Probably the main highlight of the Gun Blogger Rendezvous IV was being able to spend some time talking with Alan Gura, the attorney who argued and won the Heller case before the Supreme Court of the United States. When I say we owe Alan Gura a lot, it’s an understatement. He put together a case, and took it forward, when a lot of folks, including me, thought it was a tremendously risky proposition. Even in the early days of Parker, you could find him on blogs making the argument for taking his case forward. It was his arguments on blogs that eventually convinced me taking Parker (later to become Heller) forward was the right thing to do. Alan gave us an overview of what convinced them the time was right — hat there was a circuit split the Court would want to resolve, and that at some point, someone is going to take a case forward. They decided it would be best to build a solid case, and go with it, which is what they did.
One thing that made me feel good is the confidence Alan displays about winning on the most serious stuff. We asked him about really everything from incorporation to assault weapons bans, and he feels Heller offers enough language to make a winning case for every one of those things. He’s currently pursuing cases challenging the California handgun roster, bans on concealed carry in Washington DC, in addition to the incorporation suits he has on the table.
He briefly went into the concealed carry issue, and basically explained what were the legal options left open to us by Heller, and by what’s traditionally been the case in American law. In the legal theory he presented, the government is permitted to regulate the manner in which someone carries a firearm, but it may not outright prohibit citizens from carrying a gun for self-protection. His goal with the DC case (Palmer) is just to get a ruling that the District of Columbia may not outright prohibit the bearing of arms. What form of law the District enacts to comply with the decision is something for another day, but the goal is to get the ruling that carrying of firearms for self-protection is covered under the Second Amendment, with the government only able to regulate the manner of carry. He seems confident that he can prevail on this issue.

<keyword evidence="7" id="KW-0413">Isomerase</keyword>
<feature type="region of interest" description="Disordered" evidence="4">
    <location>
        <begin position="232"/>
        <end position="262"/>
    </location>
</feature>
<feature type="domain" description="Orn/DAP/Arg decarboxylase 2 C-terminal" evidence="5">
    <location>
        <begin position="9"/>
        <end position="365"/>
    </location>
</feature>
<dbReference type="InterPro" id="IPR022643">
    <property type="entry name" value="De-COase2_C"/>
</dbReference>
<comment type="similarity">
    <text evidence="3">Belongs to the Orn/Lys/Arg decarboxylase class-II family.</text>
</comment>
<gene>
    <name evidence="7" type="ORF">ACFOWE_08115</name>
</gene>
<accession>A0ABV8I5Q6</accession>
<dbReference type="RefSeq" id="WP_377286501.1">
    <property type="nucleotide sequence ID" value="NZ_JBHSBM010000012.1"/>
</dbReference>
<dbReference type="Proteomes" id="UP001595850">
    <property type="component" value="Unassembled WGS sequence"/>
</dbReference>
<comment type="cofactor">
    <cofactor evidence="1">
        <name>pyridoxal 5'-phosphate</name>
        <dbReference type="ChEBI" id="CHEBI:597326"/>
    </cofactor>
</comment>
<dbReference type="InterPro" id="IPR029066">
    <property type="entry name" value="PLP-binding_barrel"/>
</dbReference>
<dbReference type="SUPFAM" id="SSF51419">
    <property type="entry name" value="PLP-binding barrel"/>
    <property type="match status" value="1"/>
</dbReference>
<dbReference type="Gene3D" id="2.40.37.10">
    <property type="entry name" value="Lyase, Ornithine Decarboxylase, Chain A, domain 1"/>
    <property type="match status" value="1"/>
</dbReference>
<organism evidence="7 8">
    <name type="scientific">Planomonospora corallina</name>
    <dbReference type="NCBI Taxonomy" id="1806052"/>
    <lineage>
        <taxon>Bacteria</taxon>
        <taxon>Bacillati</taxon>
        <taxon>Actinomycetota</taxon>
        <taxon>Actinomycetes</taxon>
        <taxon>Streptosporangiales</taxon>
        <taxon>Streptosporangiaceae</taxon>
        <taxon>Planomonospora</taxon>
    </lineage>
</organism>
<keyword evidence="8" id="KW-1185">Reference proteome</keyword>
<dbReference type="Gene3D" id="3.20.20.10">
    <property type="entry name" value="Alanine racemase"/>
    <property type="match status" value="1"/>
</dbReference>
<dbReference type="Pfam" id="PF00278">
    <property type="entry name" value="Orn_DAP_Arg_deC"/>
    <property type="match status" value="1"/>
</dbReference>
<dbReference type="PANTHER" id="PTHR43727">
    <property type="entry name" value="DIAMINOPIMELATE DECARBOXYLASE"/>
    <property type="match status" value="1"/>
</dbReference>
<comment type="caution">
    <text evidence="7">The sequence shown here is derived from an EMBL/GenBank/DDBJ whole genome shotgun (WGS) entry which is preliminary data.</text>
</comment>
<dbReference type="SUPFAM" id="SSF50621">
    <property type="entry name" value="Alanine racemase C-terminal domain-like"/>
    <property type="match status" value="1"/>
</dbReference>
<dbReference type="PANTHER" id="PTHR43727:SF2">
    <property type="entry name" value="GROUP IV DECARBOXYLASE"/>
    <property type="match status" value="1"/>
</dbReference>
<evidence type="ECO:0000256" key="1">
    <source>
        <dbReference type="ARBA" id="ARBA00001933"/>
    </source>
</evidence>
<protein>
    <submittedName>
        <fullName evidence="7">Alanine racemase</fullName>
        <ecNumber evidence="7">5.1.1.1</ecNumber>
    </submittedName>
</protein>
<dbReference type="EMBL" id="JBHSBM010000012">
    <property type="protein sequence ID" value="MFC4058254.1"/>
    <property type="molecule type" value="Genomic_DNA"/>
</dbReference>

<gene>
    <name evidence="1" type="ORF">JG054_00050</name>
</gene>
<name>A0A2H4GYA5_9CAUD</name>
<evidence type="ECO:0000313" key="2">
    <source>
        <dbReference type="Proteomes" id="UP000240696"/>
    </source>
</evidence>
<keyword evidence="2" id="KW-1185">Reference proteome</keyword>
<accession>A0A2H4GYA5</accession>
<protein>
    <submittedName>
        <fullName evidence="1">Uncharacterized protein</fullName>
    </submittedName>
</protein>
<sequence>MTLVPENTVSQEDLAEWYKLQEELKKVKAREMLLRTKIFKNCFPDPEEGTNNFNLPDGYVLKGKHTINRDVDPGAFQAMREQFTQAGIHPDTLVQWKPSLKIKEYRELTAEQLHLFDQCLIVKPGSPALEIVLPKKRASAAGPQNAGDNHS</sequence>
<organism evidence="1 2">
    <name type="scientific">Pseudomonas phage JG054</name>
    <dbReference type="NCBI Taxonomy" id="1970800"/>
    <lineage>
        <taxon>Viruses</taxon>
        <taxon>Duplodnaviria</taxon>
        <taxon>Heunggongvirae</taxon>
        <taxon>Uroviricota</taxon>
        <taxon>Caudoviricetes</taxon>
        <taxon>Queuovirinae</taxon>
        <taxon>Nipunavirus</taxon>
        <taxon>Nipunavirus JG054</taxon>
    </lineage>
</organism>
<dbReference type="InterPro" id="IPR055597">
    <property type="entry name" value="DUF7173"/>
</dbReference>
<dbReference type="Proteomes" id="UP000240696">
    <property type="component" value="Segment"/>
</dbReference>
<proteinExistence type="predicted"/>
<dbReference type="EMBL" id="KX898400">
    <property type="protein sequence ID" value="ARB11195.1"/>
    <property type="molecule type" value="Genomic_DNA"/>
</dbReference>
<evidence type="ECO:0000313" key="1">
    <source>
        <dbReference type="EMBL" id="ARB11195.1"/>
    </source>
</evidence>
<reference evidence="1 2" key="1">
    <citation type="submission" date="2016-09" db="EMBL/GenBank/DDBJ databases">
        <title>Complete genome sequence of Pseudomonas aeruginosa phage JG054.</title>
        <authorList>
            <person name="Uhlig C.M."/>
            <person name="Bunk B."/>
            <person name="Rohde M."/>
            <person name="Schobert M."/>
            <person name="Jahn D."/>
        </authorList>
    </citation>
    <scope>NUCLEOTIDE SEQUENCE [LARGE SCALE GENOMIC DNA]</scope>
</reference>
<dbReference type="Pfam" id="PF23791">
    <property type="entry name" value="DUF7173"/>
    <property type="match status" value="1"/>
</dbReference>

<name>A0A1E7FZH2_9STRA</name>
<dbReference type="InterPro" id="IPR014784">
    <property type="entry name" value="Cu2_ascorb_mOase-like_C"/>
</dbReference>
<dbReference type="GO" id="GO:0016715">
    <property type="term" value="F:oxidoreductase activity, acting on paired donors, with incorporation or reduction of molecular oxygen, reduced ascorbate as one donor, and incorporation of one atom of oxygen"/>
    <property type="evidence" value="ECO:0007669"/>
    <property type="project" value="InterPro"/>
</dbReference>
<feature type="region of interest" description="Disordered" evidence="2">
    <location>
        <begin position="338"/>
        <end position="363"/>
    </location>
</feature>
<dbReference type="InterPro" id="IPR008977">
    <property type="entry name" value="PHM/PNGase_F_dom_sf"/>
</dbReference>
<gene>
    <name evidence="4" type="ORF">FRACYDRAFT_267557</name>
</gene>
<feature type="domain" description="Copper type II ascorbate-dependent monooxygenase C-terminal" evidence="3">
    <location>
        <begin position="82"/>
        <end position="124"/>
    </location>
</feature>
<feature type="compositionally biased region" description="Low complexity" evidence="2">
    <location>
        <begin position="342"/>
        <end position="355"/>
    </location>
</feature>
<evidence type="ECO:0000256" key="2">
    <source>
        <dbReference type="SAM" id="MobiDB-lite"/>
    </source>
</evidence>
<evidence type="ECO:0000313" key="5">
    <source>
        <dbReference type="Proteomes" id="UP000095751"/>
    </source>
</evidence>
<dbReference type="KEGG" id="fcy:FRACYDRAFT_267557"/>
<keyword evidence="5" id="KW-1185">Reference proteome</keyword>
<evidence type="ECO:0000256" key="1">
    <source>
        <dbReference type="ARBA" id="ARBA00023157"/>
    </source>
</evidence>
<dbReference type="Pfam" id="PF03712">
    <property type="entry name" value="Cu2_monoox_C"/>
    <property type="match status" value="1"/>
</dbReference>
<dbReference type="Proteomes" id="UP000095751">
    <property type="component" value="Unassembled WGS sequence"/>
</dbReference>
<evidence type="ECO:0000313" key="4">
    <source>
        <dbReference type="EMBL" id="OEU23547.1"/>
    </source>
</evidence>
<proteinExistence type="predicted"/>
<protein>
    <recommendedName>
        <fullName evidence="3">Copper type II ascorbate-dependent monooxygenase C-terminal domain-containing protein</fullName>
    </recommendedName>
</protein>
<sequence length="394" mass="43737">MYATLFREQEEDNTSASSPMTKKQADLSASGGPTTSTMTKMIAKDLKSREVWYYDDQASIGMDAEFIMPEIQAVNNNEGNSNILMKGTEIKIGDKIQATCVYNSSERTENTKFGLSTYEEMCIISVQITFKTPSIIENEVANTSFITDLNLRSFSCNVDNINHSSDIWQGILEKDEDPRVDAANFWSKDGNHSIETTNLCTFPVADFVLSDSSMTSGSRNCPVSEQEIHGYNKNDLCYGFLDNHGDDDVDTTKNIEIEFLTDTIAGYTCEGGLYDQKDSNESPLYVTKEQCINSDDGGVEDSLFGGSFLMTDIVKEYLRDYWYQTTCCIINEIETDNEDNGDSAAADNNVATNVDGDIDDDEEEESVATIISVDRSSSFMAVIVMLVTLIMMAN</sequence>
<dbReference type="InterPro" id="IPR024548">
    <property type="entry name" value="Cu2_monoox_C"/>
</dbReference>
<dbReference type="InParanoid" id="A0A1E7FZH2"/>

The final topic we got into was what he thought the biggest threats to the Second Amendment were, and what we, as bloggers, could do about it. His response was that he did not feel that the biggest threat to the Second Amendment came from groups like the Brady Campaign, VPC, or the now defunct Second Amendment Research Center run by Saul Cornell. He believes the biggest threat to the Second Amendment comes from our own extremists and lunatics, and that the biggest way we could contribute as bloggers is in confronting that cancer within our community. Just as an example in the legal world, he brought up the example of Gary Gorski, who was the attorney who famously brought us the disastrous Silveira case, and who continues to bring bad cases forward, and recently has been screwing up concealed carry cases in California, finally culminating in Gorski calling Gura “nothing more than an officious meddler.”
The best a Second Amendment activists can really do is shrug a lot of nonsense off, but it’s a huge distraction, and you can see in the example above what potential for damage there is from supposed members of our own community. I don’t stand up to these lunatics because I like the attention, traffic or because I run out of things to talk about. I do it because in my dealings with effective people, every one of them has felt discouraged by the endless amount of pooh flung in their direction by egomaniacs and lunatics who delight in doing so. I agree with Alan that we are our own worst enemies, and I will continue to stand up for what is effective, and argue against that which is not. It meant a lot to me to hear something like that coming from someone as credible as Alan Gura.
10 Responses to “Mr. Gura Goes to Reno”
- SayUncle » Gura speaks - [...] recaps Alan Gura’s chat with the folks at the Gun Blogger Rendezvous. Discussion included future legal battles, threats to ...
- Snowflakes in Hell » Blog Archive » Good Ideas, Bad Ideas, and How to Tell the Difference - [...] a lot of interesting talk in the comments of my Alan Gura report about how one defines good ideas, ...